Based on current information, this option is supported but note the need for the specific inclusion of volunteers and clarity regarding the proposed definition of “prescribed”.

 


 

3.18 HAZARD MITIGATION STRATEGIES: PRESCRIBED BURNING AS A SEPARATE CONCEPT

Prescribed Burning is not dealt with specifically under the current emergency services legislation.

DFES PREFERRED OPTION

3.18.1 Prescribed Burning is defined and referred to as a distinct mitigation strategy

AVBFB PREFERRED OPTION

3.18.2 Prescribed Burning is not outlined as a distinct mitigation strategy but forms part of a general clause that covers all forms of risk mitigation

AVBFB comments:

Assuming no protection from liability is to be afforded to services undertaking hazard mitigation works (3.17.1), the Association is of the view that the benefits of creating legislation to enact the DFES preferred option is largely moot. Other than assisting to facilitate a restructure of the services based on ‘classes’ (as recommended by DFES in 2.4.1), the AVBFB sees no need to specifically identify Prescribed Burning as a distinct mitigation strategy and believes doing so may create an unnecessary new level of red tape.

 


 

3.19 HAZARD MITIGATION STRATEGIES: REGULATION OF PRESCRIBED BURNING

If Prescribed Burning is included as a distinct risk mitigation strategy in the new emergency services  Act, then there are options as to the manner in which this activity could be regulated.

DFES PREFERRED OPTION

3.19.1 PREFERRED OPTION: The FES Commissioner has the power to provide a system that must be complied with in the case of every Prescribed Burn

AVBFB PREFERRED OPTION

3.19.2 Prescribed Burn conditions remain set in policy only

AVBFB comments:

The Association does not support the inclusion of Prescribed Burning as a distinct risk mitigation strategy in any draft legislation. However if it is to be defined, the AVBFB strongly opposes the need to legislate anything other than the need for those involved in such an activity to be required to follow an approved “system”.

Legislating a “system” reduces the flexibility required to adapt with changing technology and local conditions/resources. The AVBFB consistently argues that a “one-size-fits-all” approach to emergency services across a state as remote and diverse as Western Australia creates both real and perceived challenges that are often divisive and counter-productive.

A policy-based approach means changes can be made that enable different approaches in different areas, drawing on the local expertise and resources available in that district.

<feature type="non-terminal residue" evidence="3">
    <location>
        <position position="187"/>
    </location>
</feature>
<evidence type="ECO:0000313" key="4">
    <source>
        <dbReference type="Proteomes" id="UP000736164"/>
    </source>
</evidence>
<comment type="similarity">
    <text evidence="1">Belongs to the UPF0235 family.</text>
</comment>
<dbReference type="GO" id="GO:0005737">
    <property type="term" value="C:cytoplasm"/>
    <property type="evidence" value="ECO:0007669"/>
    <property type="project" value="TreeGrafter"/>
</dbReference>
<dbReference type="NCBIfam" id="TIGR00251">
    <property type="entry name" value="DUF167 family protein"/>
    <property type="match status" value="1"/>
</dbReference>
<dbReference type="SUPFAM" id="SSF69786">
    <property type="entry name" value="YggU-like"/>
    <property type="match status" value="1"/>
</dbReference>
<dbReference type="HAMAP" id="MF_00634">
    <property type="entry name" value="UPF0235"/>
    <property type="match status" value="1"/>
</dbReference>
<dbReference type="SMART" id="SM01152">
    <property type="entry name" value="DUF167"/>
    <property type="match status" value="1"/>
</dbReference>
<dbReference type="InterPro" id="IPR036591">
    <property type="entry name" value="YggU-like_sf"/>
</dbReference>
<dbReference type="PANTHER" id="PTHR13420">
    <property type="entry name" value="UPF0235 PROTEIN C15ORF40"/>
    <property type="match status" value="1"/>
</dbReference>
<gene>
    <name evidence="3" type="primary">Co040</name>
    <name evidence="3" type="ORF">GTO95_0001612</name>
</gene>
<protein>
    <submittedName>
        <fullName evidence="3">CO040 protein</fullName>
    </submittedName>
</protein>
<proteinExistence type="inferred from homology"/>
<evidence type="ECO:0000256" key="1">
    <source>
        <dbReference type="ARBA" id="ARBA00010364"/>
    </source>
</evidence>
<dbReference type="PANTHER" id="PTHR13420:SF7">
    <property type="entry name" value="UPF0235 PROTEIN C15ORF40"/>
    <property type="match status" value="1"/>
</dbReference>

3.20 HAZARD MITIGATION STRATEGIES: PRIMACY OF LEGISLATION

The current emergency services legislation provides for certain sections taking precedence over the provisions of any other specified Acts:

  • Section 14A of the Bush Fires Act in relation to the Emergency Management Act; and
  • Section 14B(3) of the Bush Fires Act in relation to the Road Traffic Act 1974.

There is the potential for a conflict between an obligation imposed by, or an ability to perform an action in compliance with, the new emergency services Act on the one hand, and obligations imposed by other Acts on the other.

An example of this is a requirement to conduct hazard mitigation activities which could open up possible prosecution for a breach of the Environmental Protection Act 1986 and local government by-laws or planning schemes in respect of the clearing of natural vegetation.

DFES PREFERRED OPTION; AVBFB PREFERRED OPTION

3.20.1 In the case of any conflict between the new emergency services Act (including any legislated guideline, notice or direction issued in terms of the Act) and any other prescribed Act, the new emergency services Act will prevail

AVBFB comments:

The Association supports this option in principle, but cannot provide unqualified support before the detail of actual draft legislation is available for consideration.

OTHER OPTIONS NOT SUPPORTED

3.20.2 Emergency services legislation will remain silent on primacy of legislation.

 


 

3.21 HAZARD MITIGATION STRATEGIES: ASSET PROTECTION ZONES

The Bush Fires Act contains two distinct subsections relating to bushfire risk mitigation:

  • Section 33(1)(a) empowers local government to issue firebreak notices; and
  • Section 33(1)(b) empowers local government to issue notices requiring the owner/occupier to do things in respect to anything on the land which ‘is or is likely to be conducive to the outbreak of a bush fire or the spread or extension of a bush fire’.

The general provisions contained in s 33(1)(b) could cover a notice issued in respect of various types of hazard mitigation activities including Asset Protection Zones.

The CDJSC inquiry recommendation 45 stated: